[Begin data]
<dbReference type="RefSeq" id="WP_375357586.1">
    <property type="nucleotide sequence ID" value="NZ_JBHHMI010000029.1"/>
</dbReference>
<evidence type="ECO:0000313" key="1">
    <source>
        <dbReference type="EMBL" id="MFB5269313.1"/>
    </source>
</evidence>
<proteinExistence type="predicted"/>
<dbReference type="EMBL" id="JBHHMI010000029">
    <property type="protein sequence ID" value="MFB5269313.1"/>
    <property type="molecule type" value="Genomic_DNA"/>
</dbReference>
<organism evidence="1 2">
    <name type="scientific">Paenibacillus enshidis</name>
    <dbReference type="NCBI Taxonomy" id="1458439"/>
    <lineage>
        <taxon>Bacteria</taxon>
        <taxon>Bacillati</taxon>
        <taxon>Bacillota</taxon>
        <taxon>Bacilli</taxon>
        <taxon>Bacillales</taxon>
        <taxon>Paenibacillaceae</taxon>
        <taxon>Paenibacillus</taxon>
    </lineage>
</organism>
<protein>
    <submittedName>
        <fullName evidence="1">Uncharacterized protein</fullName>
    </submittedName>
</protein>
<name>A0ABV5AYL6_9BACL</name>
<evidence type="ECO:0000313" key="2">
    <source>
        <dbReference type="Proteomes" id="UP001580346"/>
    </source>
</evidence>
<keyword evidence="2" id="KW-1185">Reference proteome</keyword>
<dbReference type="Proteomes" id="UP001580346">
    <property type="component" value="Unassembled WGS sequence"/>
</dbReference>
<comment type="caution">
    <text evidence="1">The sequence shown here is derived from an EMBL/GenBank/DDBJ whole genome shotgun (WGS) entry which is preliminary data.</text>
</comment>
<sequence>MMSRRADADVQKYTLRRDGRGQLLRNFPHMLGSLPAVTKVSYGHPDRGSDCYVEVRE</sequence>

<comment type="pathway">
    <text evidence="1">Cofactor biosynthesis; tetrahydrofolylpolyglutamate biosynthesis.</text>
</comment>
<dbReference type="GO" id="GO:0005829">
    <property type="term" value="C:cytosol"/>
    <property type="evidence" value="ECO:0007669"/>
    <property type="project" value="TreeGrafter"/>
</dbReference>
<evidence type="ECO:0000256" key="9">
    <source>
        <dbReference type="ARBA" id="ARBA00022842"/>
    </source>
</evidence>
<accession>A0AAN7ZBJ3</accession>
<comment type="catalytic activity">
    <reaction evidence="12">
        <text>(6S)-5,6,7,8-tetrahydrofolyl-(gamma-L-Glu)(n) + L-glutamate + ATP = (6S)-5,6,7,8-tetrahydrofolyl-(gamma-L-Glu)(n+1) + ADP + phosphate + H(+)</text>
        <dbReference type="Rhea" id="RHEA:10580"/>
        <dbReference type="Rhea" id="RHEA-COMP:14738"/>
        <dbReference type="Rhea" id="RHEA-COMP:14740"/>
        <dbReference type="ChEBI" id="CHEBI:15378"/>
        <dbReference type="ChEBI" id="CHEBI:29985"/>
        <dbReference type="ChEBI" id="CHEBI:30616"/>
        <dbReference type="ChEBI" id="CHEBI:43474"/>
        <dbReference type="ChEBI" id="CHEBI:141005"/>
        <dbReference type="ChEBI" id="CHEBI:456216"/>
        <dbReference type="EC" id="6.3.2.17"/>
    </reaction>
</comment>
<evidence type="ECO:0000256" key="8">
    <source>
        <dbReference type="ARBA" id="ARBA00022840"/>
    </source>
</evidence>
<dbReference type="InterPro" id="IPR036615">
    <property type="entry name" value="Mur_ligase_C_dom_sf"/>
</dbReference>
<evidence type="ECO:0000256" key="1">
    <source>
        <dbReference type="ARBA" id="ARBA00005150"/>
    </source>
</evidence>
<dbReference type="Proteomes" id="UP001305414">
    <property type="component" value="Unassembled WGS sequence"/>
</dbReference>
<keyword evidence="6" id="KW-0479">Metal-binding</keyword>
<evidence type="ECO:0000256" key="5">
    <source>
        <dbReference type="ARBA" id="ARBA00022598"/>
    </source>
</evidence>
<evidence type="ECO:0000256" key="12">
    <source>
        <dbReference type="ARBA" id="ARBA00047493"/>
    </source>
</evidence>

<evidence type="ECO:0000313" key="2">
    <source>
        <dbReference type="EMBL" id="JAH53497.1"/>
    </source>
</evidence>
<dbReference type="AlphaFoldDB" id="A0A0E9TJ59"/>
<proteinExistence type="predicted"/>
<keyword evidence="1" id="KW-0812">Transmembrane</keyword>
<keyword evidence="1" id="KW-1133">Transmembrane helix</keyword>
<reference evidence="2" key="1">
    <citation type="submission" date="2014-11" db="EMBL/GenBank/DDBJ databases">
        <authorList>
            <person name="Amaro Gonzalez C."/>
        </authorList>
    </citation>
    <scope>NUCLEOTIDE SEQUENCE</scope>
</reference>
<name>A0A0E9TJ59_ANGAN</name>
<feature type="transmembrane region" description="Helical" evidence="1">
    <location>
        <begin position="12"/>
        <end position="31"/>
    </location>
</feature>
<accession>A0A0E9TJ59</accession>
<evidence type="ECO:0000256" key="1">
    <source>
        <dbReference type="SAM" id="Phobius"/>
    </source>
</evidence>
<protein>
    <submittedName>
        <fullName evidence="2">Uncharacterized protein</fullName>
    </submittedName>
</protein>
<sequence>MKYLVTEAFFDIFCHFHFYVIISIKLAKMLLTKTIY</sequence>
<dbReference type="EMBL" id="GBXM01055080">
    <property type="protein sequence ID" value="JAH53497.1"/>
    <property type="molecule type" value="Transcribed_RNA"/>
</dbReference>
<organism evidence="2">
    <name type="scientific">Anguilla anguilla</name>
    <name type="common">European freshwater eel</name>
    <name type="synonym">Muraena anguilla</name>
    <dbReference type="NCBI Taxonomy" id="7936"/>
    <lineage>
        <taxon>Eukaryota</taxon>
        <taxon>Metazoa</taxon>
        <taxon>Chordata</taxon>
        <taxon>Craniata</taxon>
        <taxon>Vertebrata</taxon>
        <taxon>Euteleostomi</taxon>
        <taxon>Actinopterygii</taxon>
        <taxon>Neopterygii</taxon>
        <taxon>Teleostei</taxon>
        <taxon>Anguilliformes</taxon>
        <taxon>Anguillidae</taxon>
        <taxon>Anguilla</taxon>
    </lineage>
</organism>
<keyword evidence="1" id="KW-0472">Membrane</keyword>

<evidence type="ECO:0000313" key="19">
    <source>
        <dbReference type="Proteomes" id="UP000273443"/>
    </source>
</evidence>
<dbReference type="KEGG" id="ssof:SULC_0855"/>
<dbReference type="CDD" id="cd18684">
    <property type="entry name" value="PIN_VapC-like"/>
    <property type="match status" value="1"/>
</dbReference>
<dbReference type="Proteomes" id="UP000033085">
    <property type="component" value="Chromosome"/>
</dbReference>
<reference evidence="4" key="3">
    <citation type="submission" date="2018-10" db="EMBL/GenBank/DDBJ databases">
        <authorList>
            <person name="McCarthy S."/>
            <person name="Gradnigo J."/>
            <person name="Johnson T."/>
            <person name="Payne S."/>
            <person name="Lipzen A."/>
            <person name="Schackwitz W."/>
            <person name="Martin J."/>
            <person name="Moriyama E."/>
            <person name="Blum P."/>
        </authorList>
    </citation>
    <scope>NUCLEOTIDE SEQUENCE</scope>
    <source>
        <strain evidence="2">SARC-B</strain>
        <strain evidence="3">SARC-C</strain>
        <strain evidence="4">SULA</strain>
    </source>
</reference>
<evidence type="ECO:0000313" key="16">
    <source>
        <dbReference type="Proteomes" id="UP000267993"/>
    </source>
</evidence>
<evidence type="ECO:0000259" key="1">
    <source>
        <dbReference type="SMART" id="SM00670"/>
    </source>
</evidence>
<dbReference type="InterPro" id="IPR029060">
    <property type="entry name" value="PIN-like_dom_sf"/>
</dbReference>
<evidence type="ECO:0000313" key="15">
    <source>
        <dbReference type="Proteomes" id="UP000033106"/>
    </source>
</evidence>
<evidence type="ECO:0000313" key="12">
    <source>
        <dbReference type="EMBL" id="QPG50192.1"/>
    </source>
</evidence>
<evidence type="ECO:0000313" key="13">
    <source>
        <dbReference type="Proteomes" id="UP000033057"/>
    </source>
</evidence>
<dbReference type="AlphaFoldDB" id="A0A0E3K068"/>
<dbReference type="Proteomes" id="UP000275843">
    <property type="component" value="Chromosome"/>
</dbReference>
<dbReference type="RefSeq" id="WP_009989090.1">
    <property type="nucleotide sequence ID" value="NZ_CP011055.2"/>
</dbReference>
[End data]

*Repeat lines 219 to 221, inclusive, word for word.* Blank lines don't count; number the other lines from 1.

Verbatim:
</evidence>
<evidence type="ECO:0000313" key="13">
    <source>